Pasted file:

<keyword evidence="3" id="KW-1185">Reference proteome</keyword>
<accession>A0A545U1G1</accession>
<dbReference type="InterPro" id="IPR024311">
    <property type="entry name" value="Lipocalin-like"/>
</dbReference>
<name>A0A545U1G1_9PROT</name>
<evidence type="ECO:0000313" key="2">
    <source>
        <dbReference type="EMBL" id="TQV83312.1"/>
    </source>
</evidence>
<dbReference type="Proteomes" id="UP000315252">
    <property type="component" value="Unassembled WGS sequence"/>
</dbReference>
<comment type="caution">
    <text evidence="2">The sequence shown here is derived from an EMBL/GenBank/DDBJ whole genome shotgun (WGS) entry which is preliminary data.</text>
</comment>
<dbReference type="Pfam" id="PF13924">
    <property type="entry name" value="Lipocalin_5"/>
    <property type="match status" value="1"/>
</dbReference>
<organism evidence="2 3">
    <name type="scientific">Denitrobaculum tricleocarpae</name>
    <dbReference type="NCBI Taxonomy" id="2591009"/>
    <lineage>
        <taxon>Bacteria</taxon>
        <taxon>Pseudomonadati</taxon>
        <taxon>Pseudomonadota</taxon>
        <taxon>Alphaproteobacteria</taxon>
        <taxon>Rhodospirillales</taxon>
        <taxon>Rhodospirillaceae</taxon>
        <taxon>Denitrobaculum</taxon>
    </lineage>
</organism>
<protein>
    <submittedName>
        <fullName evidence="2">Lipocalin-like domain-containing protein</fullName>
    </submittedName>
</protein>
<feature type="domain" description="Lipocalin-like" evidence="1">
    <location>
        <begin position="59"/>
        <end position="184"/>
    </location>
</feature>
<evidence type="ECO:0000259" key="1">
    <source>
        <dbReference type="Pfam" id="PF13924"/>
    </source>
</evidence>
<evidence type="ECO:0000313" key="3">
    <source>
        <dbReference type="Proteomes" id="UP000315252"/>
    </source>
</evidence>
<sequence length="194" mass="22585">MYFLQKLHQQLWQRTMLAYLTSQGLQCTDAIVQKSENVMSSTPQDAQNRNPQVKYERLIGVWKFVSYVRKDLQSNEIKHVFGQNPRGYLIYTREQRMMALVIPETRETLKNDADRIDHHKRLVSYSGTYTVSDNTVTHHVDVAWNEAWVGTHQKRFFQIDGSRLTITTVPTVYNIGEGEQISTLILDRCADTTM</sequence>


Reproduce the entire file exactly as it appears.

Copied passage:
<keyword evidence="3" id="KW-1185">Reference proteome</keyword>
<accession>A0A545U1G1</accession>
<dbReference type="InterPro" id="IPR024311">
    <property type="entry name" value="Lipocalin-like"/>
</dbReference>
<name>A0A545U1G1_9PROT</name>
<evidence type="ECO:0000313" key="2">
    <source>
        <dbReference type="EMBL" id="TQV83312.1"/>
    </source>
</evidence>
<dbReference type="Proteomes" id="UP000315252">
    <property type="component" value="Unassembled WGS sequence"/>
</dbReference>
<comment type="caution">
    <text evidence="2">The sequence shown here is derived from an EMBL/GenBank/DDBJ whole genome shotgun (WGS) entry which is preliminary data.</text>
</comment>
<dbReference type="Pfam" id="PF13924">
    <property type="entry name" value="Lipocalin_5"/>
    <property type="match status" value="1"/>
</dbReference>
<organism evidence="2 3">
    <name type="scientific">Denitrobaculum tricleocarpae</name>
    <dbReference type="NCBI Taxonomy" id="2591009"/>
    <lineage>
        <taxon>Bacteria</taxon>
        <taxon>Pseudomonadati</taxon>
        <taxon>Pseudomonadota</taxon>
        <taxon>Alphaproteobacteria</taxon>
        <taxon>Rhodospirillales</taxon>
        <taxon>Rhodospirillaceae</taxon>
        <taxon>Denitrobaculum</taxon>
    </lineage>
</organism>
<protein>
    <submittedName>
        <fullName evidence="2">Lipocalin-like domain-containing protein</fullName>
    </submittedName>
</protein>
<feature type="domain" description="Lipocalin-like" evidence="1">
    <location>
        <begin position="59"/>
        <end position="184"/>
    </location>
</feature>
<evidence type="ECO:0000259" key="1">
    <source>
        <dbReference type="Pfam" id="PF13924"/>
    </source>
</evidence>
<evidence type="ECO:0000313" key="3">
    <source>
        <dbReference type="Proteomes" id="UP000315252"/>
    </source>
</evidence>
<sequence length="194" mass="22585">MYFLQKLHQQLWQRTMLAYLTSQGLQCTDAIVQKSENVMSSTPQDAQNRNPQVKYERLIGVWKFVSYVRKDLQSNEIKHVFGQNPRGYLIYTREQRMMALVIPETRETLKNDADRIDHHKRLVSYSGTYTVSDNTVTHHVDVAWNEAWVGTHQKRFFQIDGSRLTITTVPTVYNIGEGEQISTLILDRCADTTM</sequence>